Day 81 - Friday
Aug 16, 2013
Warning this one is long - topics: Preschool update, new "action plan" forms that are MUCH easier to read in a hurry, new types of injectors, and public school 504 plans. If you don't know much about allergies or don't have a school age kid, skip the 504 part, but know it's a lot of stuff to digest/deal with! :)
Preschool news - P's teachers got a kick out of his Bugabees book. Started good conversations with the kids and the teachers about what allergies mean and don't mean. (One of the kids asked if they were still allowed to play with the allergy kids and teacher with an allergy). Better that they ask the funny stuff now! One of the teachers has a milk allergy, another child has a fish allergy, and one more is allergic to eggs and peanuts. So he's not the only one in his room. We ordered a copy for the schools (the preschool and the elementary school). He's also been wearing his allergy bracelet (he calls it his allergy watch) more often. It's finally sunk in with his gymnastics coaches (they've stopped giving him candy from the treasure box that he can't eat, and automatically offer him other options - stickers, extra hand (and feet!) stamps, etc...) That's a relief for me.
Allergy "action" plans - FARE has a new newsletter and a new easier to read, up to date action plan "form" that adheres to the new guidelines. Simply put - when in doubt, use epinephrine, it saves lives. Antihistamines (Benadryl) are being moved to a secondary treatment instead of the primary. Especially in cases where asthma is an added concern (which applies to us). We're going to talk to the doc about updating our plan using the new form and copying it for preschool, babysitters, his backpack, etc...
It also has photo directions for all three of the current style epinephrine injectors (Epi-pen, Auvi-Q, and Adrenaclick). The new ones coming on the market has driven the prices WAY down. Both Epi-pen and Auvi-Q have $0 copay deals going on right now. Can't beat some competition! We much prefer the auvi-q for the moment (less force required to inject, time to injection complete is shorter, it talks and tells you what to do, and it has a much smaller form factor). We carry 2 injectors, dissolvable benadryl tabs, and usually an emergency (albuterol) inhaler with a spacer. Check out the new action plan if you know folks with allergies, the guidelines have changed (and should!) The evidence is there. Epinephrine saves lives, holding off on using it has cost lives. When it doubt, get the epi out.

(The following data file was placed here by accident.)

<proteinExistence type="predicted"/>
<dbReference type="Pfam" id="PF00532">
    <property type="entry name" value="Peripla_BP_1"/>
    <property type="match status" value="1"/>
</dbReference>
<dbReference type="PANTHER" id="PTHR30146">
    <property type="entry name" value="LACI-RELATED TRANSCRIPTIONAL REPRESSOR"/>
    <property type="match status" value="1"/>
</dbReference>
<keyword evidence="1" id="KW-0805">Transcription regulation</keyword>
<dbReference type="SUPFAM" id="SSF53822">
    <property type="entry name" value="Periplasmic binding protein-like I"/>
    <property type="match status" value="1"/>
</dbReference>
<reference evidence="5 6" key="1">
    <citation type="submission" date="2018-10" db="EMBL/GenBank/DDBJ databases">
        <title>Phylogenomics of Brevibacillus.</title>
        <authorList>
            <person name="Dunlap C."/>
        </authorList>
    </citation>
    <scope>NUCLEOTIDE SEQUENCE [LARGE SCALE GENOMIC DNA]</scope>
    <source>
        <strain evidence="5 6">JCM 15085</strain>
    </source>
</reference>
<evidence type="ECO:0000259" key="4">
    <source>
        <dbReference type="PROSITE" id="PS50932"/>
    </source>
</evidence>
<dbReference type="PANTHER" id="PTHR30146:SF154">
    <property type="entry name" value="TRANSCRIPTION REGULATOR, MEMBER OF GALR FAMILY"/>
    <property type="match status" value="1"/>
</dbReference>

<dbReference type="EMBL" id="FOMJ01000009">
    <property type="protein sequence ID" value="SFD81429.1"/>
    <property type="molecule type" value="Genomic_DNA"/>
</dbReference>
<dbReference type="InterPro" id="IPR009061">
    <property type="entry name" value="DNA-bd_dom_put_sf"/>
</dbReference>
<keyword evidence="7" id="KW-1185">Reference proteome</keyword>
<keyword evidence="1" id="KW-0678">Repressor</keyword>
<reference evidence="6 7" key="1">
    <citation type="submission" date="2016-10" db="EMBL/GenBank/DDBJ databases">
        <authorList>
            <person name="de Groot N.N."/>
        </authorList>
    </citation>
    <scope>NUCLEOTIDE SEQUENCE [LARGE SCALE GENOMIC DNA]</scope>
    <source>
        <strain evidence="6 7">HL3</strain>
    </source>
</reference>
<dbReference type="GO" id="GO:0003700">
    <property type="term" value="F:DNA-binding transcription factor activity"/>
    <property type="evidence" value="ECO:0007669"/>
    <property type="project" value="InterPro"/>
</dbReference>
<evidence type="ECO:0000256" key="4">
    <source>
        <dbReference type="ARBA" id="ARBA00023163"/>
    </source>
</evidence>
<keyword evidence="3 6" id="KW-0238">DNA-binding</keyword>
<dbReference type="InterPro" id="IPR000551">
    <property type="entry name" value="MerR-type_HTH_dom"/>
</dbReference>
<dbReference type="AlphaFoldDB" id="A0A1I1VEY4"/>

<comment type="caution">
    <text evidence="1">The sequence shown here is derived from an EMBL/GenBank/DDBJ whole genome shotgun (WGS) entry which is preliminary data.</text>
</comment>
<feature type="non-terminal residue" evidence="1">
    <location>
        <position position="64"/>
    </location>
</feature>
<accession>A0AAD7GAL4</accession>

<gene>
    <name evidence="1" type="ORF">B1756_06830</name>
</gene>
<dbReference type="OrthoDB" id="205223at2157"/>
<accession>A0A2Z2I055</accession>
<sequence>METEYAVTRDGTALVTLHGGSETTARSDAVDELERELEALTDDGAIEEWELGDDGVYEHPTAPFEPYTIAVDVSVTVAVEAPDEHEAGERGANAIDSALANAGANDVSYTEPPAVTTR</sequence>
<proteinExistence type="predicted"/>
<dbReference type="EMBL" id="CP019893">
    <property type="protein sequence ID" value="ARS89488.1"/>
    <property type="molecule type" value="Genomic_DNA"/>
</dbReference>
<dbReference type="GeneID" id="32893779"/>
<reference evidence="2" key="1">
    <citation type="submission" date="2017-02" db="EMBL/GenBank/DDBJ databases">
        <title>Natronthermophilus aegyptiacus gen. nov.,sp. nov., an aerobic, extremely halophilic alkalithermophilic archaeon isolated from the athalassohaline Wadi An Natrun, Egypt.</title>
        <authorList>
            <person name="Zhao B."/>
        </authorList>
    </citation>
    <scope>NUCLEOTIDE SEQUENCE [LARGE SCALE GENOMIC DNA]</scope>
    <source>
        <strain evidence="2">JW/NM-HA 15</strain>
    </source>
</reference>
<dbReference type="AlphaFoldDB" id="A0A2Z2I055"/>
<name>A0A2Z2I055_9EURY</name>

I've also been reading about what we're going to have to go through next July (gasp!) when P starts in public school. Individual Health Plans (IHPs) vs 504 plans or IEPs. We have an IHP with Erin for trichotillomania/trichophagia, but it's not a binding agreement. A 504 would force accommodation for a "disability". And not being able to breathe by ADA (Americans with Disabilities Act), is indeed a disability. IEPs are considered more special education needs, 504s are considered regular education (with some accommodation). I hesitated at first to think it was worth the hassle, but then I started reading about teachers that didn't move epinephrine injectors around as the kids shifted to specials (art, PE, music, computers, etc...) and even on field trips. Lost injectors that couldn't be found at the end of the school year. Kids being seated next to kids at lunch eating their allergens. (especially the ones who have had airborne reactions - usually peanuts). I wasn't reading looking for horror stories, but I was reading looking for how and why and when to do a 504. It's mind blowing how complicated this can get and all the myriad of options that are out there. I finally found some good stuff (See #4).
Samples and links:
1) http://www.kidswithfoodallergies.org/ (paid family membership) - resources, schools, Sample 504 plans. They discuss things like nut free classrooms, trained staff, epinephrine follows student, self-carry options for students, wipedown procedures for desks and cafeteria, handwashing post handling any food for all students in the class, rules for food brought in from the outside, rules for specials (PE, media center, computers, etc..) and field trips, no food sharing, actions / consequences for food allergy bullying, letters to go to all class parents from the principal, relationship with school nurse and/or cafeteria staff.
2) Contact the department of Educations OCR (Office of Civil Rights) - if denied - they are the enforcers for 504 plans.
3) 1702 form (for Wake County, NC - medication form required for albuterol, epinephrine, and benadryl, etc...)
4) Team Anaphalaxis website/guide - great FAQ!
5) You have to request in WRITING a 504 evaluation based on allergy / anaphylaxis diagnosis.
Also need a letter from the allergist stating that anaphylaxis can be fatal and that epinephrine has been prescribed to go with your request for evaluation. (Proof of eligibility). Get a 504 approved BEFORE you start talking about accommodations (and only discuss those in a 504 meeting). 504s allow for unique needs (PER student).
6) http://www.ed-center.com/504 (504s vs IEP)
My brain is scrambled, but at least there is good info out there, you just have to sift through it all and take good notes, get organized, and follow your plans. We'll get there - no rush, but good to know we have a lot of work to do next summer.